Paper No. 306-5
Presentation Time: 9:00 AM-6:30 PM
FELDSPAR REPLACEMENT MECHANISMS DURING SODIC-CALCIC ALTERATION
Fluid-rock interaction commonly drives sub-solidus reactions in granitic rocks, and the mechanisms of these reactions can lead to enhanced permeability through fractures and microporosity. Localized sodic-calcic alteration by a dissolution-precipitation mechanism affected Maroon Fm. hornfels and granitic sills along near-vertical joints in the eastern roof rocks of the Tertiary-aged White Rock pluton in the Elk Mountains, Colorado. At the outcrop scale, alteration is strongly controlled by fractures and bedding planes. The alteration envelope is typically zoned from unaltered wall rock to a green outer selvage and a white central zone. In the sills, the green outer selvage is characterized by igneous plagioclase, replacement oligoclase/albite after alkali feldspar, and diopsidic pyroxene or actinolite + titanite ± epidote after biotite, amphibole and Fe-Ti oxides. The white zone contains oligoclase/albite + titanite ± apatite and relict igneous plagioclase.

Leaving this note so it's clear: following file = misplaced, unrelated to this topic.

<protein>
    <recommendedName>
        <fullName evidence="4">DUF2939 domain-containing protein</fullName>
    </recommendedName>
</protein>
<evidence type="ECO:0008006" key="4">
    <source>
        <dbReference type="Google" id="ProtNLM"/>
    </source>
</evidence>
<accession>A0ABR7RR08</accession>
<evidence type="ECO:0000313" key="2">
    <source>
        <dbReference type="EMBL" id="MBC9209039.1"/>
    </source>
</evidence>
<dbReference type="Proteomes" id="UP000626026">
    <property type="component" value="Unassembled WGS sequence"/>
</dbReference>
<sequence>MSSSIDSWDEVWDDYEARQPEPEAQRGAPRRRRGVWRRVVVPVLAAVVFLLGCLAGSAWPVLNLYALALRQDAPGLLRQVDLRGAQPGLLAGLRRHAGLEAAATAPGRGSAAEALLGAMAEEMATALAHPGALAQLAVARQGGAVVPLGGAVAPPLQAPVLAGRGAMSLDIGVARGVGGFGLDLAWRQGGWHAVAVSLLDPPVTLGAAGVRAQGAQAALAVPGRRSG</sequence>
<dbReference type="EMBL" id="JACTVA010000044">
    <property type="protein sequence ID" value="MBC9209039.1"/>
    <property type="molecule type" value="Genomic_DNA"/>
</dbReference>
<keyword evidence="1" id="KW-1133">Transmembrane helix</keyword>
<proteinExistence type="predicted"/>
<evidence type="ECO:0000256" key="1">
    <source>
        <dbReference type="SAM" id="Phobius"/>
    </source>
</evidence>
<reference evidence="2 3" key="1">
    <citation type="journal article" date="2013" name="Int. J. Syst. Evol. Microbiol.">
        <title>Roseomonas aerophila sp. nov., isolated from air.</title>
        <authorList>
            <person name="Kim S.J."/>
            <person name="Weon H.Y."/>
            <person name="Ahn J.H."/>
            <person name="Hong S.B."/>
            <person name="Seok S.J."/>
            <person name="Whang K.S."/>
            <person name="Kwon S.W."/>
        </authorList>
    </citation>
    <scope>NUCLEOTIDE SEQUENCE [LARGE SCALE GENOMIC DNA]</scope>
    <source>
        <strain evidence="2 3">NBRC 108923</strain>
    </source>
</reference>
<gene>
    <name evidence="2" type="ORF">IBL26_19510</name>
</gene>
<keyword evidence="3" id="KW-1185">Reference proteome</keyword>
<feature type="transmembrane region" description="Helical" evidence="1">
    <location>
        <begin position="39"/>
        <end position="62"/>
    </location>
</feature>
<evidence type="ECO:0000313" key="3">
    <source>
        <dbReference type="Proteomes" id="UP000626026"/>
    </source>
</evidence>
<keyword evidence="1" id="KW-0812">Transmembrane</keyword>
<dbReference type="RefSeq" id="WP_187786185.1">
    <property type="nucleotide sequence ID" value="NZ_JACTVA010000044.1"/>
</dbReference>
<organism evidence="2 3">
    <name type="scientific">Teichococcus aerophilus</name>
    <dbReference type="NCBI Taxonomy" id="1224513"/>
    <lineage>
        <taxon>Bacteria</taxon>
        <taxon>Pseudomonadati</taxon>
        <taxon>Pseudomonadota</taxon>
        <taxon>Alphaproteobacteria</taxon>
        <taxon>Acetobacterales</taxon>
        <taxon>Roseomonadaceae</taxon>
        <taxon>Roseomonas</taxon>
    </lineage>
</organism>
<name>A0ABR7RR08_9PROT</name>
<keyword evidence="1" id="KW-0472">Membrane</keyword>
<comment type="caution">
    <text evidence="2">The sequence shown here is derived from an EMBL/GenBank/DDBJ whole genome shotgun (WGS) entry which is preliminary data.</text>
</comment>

Cathodoluminescence of replacement feldspar is distinct from that of igneous grains. Red- to red/blue-CL replacement oligoclase pseudomorphs alkali feldspar. Remnant igneous plagioclase persists throughout the alteration but the yellow-CL gradually fades to blue-CL with increasing alteration intensity. In the most altered zones, red-CL oligoclase has preferentially replaced the Ca-rich cores of igneous plagioclase and is cut by late albite along microfractures. Replacement feldspar displays microporosity and sharp interfaces with igneous feldspar, consistent with a dissolution-precipitation mechanism.
Na has been progressively added to the rocks towards the joint surfaces. Green zone samples have gained Ca, but it has been lost in the most-altered white zone. There was loss of Fe, Mg, K, Mn, and trace elements including Rb, Sr, Ba, Cu and Zn. The alteration was likely driven by saline fluids possible sourced from nearby evaporites.